Veteran Angolan leader warned of Burkina-style revolt
Angola's long-ruling president should learn from the ouster of his counterpart in Burkina Faso and make plans to step down rather than be forced out, the country's most prominent activist has told AFP.
Jose Eduardo dos Santos is the continent's second longest serving president -- after Equatorial Guinea's Teodoro Obiang Nguema -- having led the oil-rich country for the past 35 years.
There are no signs of the Angola leader relinquishing power anytime soon.
"I think the plan of President Dos Santos is to stay in power until God calls him and then if possible for his son to take over," author, rights and anti-graft activist Rafael Marques de Morais told AFP during a visit to South Africa.
"It's up to society to help him to be aware that if he does not heed to the call for change and doesn't realise that he has been too long in power, they can also remove him by popular uprising.
"No one expected the Burkinabes to rise and if the Angolans rise, no one will be expecting that to happen," said Marques.
News that Burkina Faso's long-serving leader Blaise Compaore had been booted out amid mass protests last year after 27 years in power, has reverberated across Africa.
Nine leaders across the continent, including Dos Santos, have held power for more than 20 years.
"This is the opportunity that the president has to reach out to other sectors of society and make a plan for transition, rather than being pushed out by force and humiliated after so many years in power," said Marques.
"What happened in Burkina Faso, you cannot call it undemocratic, people got fed up.
And people can get fed up in Angola as well because the president is ruling above the law.
"- 'Government fearful' -Marques, a 43-year-old Oxford educated activist and journalist, has been arrested and detained several times for exposing corruption.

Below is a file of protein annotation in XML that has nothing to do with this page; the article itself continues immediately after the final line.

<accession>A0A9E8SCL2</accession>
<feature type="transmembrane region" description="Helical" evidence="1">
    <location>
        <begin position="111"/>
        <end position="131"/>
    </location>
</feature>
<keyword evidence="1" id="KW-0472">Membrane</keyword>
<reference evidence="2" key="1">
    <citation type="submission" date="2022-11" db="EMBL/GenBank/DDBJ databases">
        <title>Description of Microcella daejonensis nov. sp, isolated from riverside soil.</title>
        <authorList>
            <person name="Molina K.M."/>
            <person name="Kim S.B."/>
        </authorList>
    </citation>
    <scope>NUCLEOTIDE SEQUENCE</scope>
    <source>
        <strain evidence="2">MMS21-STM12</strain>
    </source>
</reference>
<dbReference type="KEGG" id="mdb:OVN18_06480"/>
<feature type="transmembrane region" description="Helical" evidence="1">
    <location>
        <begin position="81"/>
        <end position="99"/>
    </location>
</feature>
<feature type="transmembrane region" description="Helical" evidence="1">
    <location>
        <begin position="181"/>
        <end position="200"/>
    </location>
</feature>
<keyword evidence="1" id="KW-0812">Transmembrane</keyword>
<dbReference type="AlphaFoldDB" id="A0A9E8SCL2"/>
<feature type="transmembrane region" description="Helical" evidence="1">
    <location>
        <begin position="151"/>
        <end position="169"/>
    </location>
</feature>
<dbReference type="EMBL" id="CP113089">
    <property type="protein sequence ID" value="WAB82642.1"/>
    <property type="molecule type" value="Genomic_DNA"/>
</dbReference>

He has written a book entitled "Blood Diamonds: Torture and Corruption in Angola" and runs an anti-corruption watchdog, Maka Angola.
He faces nine separate legal challenges from seven Angolan army generals and two diamond companies he accused of committing right abuses in the country's diamond fields.
The generals are suing him for $1.
2 million in damages and also want him jailed.
But Marques believes the Angolan government in some ways finds it useful to keep him around.
"Members of the regime are not shy about saying in public that the fact that I am alive, and still doing my work, is evidence of democracy in Angola and the magnanimity of our president.
"Thanks to a long civil war that killed hundreds of thousands, Angola had become a by-word for brutal internecine conflict.
The government has been trying to polish its image of late, lobbying hard for a non-permanent spot on the United Nations Security Council and taking part in multilateral peacekeeping missions.
But Dos Santos remains vulnerable to accusations of authoritarianism at home, where the vast majority of people live in poverty despite massive oil wealth.
A majority of Angola's 21 million inhabitants struggle to access basic necessities such as water, electricity, health and education.
"People mean nothing to them except when there is pressure for legitimacy, and then they rig the vote," Marques said.
Marques says he has evidence Angolan elites are acquiring vast tracts of land by exploiting the weakness of land rights in Angola, as in much of Africa.
"There is land grabbing, leaving tens of thousands of peasants without land for subsistence farming," he said.
"The country's leaders keep plundering the resources and now they are plundering the land.
"That is "reason enough for people to rise and say enough is enough.
"Marques said Luanda's repeated use of force to crush small peaceful protests was a sign it was scared of change.
"One testament that the government is so fearful is that it doesn't allow 15 young people to demonstrate against the president, it will send hundreds of police officers to tame them.
"Now the day you have thousands of people on the streets, the regime will fall.
© 2014 AFP